Wireless patches could provide "acupuncture" on demand

Wireless patches could provide "acupuncture" on demand
Newly-developed skin patches could be used to wirelessly deliver acupuncture-like treatment to wearers (Photo: Shutterstock)
Newly-developed skin patches could be used to wirelessly deliver acupuncture-like treatment to wearers (Photo: Shutterstock)
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Newly-developed skin patches could be used to wirelessly deliver acupuncture-like treatment to wearers (Photo: Shutterstock)
Newly-developed skin patches could be used to wirelessly deliver acupuncture-like treatment to wearers (Photo: Shutterstock)

For a good 2,000 years or so, many people have sworn by acupuncture as a means of relieving aches and pains, and treating various other disorders. In order to receive treatment, however, they have had to go to clinics and get jabbed with needles. Now, New York College of Health Professions chairman Donald Spector has created a wirelessly-controlled wearable skin patch, that he claims is able to deliver acupuncture-like treatment on demand.

Acupuncture works (or is said to work, depending on who you ask) by stimulating key points in the body through the precise insertion of thin steel needles. The stimulation of these points reportedly corrects imbalances in the flow of energy – or qi – through the body.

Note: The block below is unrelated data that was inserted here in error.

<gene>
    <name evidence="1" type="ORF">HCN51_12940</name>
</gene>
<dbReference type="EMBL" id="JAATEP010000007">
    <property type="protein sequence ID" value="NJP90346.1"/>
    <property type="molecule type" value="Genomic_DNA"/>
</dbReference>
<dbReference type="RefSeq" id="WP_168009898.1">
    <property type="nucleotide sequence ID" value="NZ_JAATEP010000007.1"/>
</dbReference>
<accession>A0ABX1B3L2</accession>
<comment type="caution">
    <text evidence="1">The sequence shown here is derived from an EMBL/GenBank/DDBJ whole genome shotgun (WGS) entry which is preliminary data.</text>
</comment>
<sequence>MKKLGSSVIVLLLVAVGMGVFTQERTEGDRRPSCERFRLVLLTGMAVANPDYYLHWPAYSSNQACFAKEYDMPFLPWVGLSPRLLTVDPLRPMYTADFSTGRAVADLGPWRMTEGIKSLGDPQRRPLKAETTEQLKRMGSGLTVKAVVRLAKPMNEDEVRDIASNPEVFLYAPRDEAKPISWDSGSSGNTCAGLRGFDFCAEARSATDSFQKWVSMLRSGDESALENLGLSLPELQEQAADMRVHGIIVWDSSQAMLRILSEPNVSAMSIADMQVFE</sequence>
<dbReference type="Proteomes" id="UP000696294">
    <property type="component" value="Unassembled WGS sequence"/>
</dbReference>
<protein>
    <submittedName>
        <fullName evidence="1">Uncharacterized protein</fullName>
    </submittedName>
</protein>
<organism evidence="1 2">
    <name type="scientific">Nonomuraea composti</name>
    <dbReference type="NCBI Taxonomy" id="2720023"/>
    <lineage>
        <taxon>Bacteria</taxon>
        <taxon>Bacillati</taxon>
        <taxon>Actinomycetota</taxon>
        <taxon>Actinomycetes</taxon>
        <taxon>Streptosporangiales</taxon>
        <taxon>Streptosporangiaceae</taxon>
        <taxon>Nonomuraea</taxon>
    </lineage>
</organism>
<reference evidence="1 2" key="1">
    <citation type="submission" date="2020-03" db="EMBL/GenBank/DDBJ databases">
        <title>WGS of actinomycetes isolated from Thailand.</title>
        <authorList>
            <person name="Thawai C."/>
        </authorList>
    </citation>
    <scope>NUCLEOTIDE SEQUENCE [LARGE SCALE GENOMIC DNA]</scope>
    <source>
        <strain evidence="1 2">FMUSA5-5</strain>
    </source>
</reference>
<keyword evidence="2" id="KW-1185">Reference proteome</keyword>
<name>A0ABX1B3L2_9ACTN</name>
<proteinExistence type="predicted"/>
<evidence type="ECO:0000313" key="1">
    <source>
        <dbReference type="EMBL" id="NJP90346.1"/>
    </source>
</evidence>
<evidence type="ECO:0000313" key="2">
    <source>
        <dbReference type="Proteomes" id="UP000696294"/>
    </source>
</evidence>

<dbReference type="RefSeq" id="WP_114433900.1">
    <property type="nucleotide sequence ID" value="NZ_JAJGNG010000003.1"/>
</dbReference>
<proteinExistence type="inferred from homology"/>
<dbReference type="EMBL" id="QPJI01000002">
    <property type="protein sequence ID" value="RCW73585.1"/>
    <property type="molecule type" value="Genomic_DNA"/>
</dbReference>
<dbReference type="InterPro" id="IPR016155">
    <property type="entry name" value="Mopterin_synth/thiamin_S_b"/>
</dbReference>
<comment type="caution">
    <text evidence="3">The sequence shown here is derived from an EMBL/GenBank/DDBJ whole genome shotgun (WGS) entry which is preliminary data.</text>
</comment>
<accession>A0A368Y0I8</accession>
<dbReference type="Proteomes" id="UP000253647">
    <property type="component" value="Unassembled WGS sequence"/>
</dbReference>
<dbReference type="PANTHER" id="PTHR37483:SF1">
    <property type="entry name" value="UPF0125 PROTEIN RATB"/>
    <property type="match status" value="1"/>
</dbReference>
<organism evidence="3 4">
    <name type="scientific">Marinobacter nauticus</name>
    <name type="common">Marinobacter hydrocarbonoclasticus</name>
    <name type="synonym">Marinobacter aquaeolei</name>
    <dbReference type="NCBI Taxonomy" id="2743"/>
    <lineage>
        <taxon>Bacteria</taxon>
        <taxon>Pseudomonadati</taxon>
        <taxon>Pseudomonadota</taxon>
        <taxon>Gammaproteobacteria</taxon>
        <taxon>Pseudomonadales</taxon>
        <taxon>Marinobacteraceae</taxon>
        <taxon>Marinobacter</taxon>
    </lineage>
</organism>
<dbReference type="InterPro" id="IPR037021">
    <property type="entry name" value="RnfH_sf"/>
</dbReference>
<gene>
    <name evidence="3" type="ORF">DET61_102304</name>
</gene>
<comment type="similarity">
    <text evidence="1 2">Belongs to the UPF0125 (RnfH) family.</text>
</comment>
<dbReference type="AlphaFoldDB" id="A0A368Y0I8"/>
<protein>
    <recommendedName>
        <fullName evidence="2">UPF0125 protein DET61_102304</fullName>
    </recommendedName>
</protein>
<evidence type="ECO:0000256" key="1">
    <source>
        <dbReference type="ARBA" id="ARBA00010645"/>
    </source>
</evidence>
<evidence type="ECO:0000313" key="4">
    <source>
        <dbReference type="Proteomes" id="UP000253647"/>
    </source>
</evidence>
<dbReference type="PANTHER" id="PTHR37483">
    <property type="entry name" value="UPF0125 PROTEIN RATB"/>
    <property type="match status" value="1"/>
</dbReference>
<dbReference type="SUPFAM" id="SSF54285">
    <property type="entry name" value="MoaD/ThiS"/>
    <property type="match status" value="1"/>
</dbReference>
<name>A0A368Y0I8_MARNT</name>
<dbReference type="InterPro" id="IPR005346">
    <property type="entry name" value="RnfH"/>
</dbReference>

Already, people can buy adhesive patches with pointy studs on the underside, that continuously exert pressure on acupuncture points when applied to the skin. Spector’s patch, however, uses an electrical current to provide stimulation – and it only does so when instructed. This could be through direct finger contact on the patch, by wireless remote control, or even via a schedule that is programmed into a chip within the patch.

The consumer version of the patch would be disposable, with the idea that users would wear it continuously between visits to an acupuncture therapist (who would presumably be the person who administered the patch in the first place).

While it could be used for the treatment of injuries and/or ailments, Spector and his team seem to be particularly interested in the patch’s use for use in sports, as they believe that it would be able to increase muscle performance and reduce fatigue. They envision it being used not only in training, but also in actual competition. Coaches could remotely trigger an athlete's patch to help them recuperate while resting up between periods, or even to help stimulate key muscles when certain actions were being performed – a tennis player’s arm and/or shoulder muscles, for instance, could be stimulated right as they were making a serve.

One has to wonder not only if that would be distracting to the athlete, but also if it would even be allowed by the various sports-governing organizations. “Even though these patches will provide a significant advantage in muscle strength and endurance, I do not believe they should be outlawed under doping regulations,” said Dr. Mohammad Hashemipour, Dean of Academic Affairs at the college. “There are no drugs involved, except by the release of the wearer's own natural chemicals and neurotransmitters.”